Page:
A remarkable glimpse into ancient perfume making is presented in the allegorical painting Spring, or the Allegory of Smell, by one of the premier artists of the Dutch Golden Age, Jan Brueghel the Younger. Painted circa 1640, Brueghel sought to demystify the process of perfuming. By revealing the use of vials and stills, Brueghel showed it was scientific and not based in magic or realms of sorcery as was commonly believed at the time. This painting depicts Chloris, the goddess of flowers, in the act of creating a fragrance. Her classical beauty is juxtaposed against the traditional tools of the perfumer’s trade. At her left, Brueghel illustrates the tools and process of steam distillation. Petals or flower extracts are placed into a still with boiling water. The steam transports the essence into the first glass flask, called a condenser, then into a second flask called a separator. Since the essence is less dense than water, it rises to the top of the flask to be easily separated. The foreground presents boxes of ointment recalling the technique of enfleurage. With cold enfleurage, petals are placed in drawers filled with cold fat; with hot enfleurage, the petals are plunged into a bath of hot animal fat. Once the flowers have released all their essence, they are discarded, and the fat is washed until the absolute essence has been obtained. The last raw material, the civet, or “musk cat,” lying down in the foreground, provides musk, the base and fixative of perfumes. We also see perfumed gloves, possibly in a nod to Catherine di Medici. Brueghel also included native flowers and new species recently introduced to the area. This painting is not only absolutely beautiful, but insightful and instructive as well.
 
French Enamel Perfume Bottle
French Enamel Perfume Bottle
 
Jacob Petit Miniature Porcelain Perfume Bottle
Jacob Petit Miniature Porcelain Perfume Bottle
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By the mid-18th Century, Paris boasted numerous perfume shops and fragrance artisans, and aromatic plants were being grown in the Grasse region of France to provide the growing perfume industry with raw materials allowing Parisian perfumers to create their own fragrances, one of the most famous being Jean-Louis Fargeon. A fragrance of his containing tuberose, jasmine, orange blossom and sandalwood was beloved by Marie Antoinette.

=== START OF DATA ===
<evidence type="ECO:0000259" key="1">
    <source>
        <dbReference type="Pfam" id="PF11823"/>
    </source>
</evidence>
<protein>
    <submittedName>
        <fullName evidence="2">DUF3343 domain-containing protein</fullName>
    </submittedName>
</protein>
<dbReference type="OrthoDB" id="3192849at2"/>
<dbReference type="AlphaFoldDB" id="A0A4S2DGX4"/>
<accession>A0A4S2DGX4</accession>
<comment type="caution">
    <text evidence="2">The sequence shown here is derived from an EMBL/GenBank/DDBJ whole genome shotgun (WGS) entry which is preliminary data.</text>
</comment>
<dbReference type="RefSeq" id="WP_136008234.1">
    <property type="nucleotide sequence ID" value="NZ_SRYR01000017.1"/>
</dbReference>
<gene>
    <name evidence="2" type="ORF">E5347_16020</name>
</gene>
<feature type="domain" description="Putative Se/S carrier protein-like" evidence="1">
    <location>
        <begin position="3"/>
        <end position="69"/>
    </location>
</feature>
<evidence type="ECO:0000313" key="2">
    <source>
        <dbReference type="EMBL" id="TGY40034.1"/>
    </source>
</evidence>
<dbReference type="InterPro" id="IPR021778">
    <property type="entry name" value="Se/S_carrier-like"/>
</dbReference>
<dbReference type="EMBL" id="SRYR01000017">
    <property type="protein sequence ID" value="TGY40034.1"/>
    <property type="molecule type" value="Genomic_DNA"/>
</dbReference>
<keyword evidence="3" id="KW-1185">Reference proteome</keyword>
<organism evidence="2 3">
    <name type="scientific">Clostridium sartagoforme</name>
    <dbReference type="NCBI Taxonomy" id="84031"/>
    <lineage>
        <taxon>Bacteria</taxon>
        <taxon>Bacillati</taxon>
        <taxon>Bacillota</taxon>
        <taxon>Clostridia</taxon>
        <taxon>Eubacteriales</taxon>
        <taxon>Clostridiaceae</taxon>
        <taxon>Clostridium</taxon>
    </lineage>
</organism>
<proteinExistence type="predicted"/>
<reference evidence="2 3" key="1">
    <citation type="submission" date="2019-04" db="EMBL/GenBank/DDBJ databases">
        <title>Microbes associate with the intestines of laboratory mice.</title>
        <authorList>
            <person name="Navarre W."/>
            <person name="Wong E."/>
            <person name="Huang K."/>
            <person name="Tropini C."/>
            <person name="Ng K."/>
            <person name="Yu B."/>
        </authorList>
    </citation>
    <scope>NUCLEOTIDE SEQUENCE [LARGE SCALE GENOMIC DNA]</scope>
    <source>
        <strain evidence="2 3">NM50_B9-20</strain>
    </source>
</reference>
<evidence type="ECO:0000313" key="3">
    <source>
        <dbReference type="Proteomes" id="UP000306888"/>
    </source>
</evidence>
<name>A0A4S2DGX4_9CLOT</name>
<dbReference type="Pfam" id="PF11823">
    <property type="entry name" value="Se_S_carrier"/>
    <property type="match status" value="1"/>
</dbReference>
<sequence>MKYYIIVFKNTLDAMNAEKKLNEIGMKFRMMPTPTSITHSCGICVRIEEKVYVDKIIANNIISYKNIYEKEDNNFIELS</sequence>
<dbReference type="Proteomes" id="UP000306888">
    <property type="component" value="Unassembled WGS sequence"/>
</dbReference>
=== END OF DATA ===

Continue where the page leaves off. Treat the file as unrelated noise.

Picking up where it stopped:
Victorian Cut Glass Perfume Bottle
Victorian Cut Glass Perfume Bottle
 

Victorian Violets

England made its mark on the fragrance world in the 19th century. Queen Victoria disliked scents that were too strong or “heady” so fragrances during this era were light and largely floral-based, with violet scents being particularly popular. Breakthroughs in chemistry allowed Victorian chemists to create stable synthetic fragrances, allowing perfumers to faithfully, consistently reproduce scents, as well as access scents they were previously unable to extract with natural methods.
 

Duncan Perfume Bottle by Lalique

 

Duncan Perfume Bottle by Lalique
 

20th Century Scents

Perfume got really exciting in the 20th century. In addition to a wider array of ingredients and production methods, a 1907 collaboration between French perfumer Coty and glass maker Rene Lalique ushered in a new era of perfume presentation, with Lalique’s perfume bottles for Coty, Nini Ricci, Guerlain, and Roger et Gille, among numerous others becoming instantly iconic. Coco Chanel’s launch of Chanel #5 in 1921 has been referred to as a “revolution in a bottle,” and Coty’s incredible international popularity inspired many new perfumers and perfume manufacturers as well. Though new technology and production methods made fragrance accessible to more people, the finest fragrances were still made with the rarest and most costly ingredients, with an emphasis on beautifully balanced notes, longevity and sillage, which remains true to this day.
 
We hope you’ve enjoyed this brief glimpse into the fascinating history of perfume art and history. We invite you to explore M.S. Rau’s stunning collection of perfume vessels from a variety of eras and artists.
 


Literature:
Leach, Ken. Perfume Presentation. Toronto, Kres Publishing, 1997.